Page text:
A source module in the running example (i.e., analysis of blogs) may receive an input of eight public blog directories and two other sources obtained privately. An engine of the source module (e.g., a programmed processor) then “crawls” the links or “blogroll” on each of these blogs (i.e., examines the blog for links to other blogs which may be subsequently examined) to identify a source set of blogs. Preprocessing may then be performed as in the illustrative process 300 of FIG. 3. It should be appreciated, however, that preprocessing may take any suitable form comprising any suitable action or actions in implementations which do perform preprocessing, and that the steps outlined in this example of FIG. 3 may require some modification for applications to source data other than blogs or other textual sources.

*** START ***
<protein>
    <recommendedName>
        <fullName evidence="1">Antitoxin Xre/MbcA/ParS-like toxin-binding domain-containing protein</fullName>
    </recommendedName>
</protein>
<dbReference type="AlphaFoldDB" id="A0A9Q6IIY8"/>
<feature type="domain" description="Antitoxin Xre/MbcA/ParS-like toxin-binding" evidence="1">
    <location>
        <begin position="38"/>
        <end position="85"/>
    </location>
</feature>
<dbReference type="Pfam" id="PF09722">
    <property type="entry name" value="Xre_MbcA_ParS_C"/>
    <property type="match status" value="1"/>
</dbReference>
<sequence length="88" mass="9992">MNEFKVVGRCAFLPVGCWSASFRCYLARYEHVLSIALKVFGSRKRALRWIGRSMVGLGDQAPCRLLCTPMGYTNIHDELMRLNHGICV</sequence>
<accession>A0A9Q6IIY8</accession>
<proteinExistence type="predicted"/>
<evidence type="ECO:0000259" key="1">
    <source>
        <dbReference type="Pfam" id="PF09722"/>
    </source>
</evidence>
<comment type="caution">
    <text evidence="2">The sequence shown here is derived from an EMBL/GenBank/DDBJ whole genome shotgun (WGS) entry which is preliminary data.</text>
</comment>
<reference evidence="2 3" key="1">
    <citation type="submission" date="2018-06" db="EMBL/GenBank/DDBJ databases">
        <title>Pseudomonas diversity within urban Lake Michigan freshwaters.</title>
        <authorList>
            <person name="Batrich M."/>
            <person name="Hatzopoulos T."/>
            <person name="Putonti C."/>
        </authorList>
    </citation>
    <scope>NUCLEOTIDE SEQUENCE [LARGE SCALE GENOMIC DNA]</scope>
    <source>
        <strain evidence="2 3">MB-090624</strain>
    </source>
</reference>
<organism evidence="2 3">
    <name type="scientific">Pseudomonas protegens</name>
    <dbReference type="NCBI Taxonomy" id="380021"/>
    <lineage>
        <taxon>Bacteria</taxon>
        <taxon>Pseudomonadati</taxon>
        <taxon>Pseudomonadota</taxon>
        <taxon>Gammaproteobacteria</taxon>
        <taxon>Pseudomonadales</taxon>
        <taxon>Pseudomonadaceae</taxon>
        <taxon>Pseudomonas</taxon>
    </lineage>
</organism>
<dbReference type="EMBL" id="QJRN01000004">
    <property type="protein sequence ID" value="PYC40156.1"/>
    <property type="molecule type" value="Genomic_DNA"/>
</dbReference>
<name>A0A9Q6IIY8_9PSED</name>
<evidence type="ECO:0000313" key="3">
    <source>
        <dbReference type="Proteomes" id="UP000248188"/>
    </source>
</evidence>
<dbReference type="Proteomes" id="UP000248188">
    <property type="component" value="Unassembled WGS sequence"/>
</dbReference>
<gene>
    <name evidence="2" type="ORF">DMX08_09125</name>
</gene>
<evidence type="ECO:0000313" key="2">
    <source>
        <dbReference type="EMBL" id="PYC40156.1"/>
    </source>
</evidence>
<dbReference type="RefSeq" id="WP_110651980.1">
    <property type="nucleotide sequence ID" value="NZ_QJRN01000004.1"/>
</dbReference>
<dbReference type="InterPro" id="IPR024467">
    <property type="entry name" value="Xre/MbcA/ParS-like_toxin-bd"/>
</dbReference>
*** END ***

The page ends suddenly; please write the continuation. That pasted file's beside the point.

Process 300 begins in block 302 wherein, for practical reasons, the set of elements preferably is filtered in one or more ways. For example, in this example non-English language blogs (or more generally, text in other languages not of interest) may be filtered out, as well as spam blogs or “splogs.” This can be done in any suitable way, as the techniques described herein are not limited to using any specific filtering techniques. As an example, consider a focus on blog posts about President George W. Bush that, in this example, are defined as those which use the terms “Bush”, “George W.”, “Dubya”, or “King George.” This filtering procedure may be repeated for 2008 presidential candidate Hillary Clinton by applying a filter to keep blog posts which mention “Senator Clinton”, “Hillary”, “Hitlery”, and “Mrs. Clinton.” The same may be done for other presidential candidates or noteworthy figures to provide more source data, but, for simplicity, results of this filtering are not included in this example. Applying these filters, from millions of posts downloaded on a daily basis, the source data for this example was narrowed to 4,303 blog posts about President Bush collected between Feb. 1 and Feb. 5, 2006, and 6,468 posts about Senator Clinton collected between Aug. 26th and Aug. 30, 2006. It should be appreciated that the techniques described herein work without filtering (and even with foreign language blogs), but filters help focus the data set on particular elements of interest.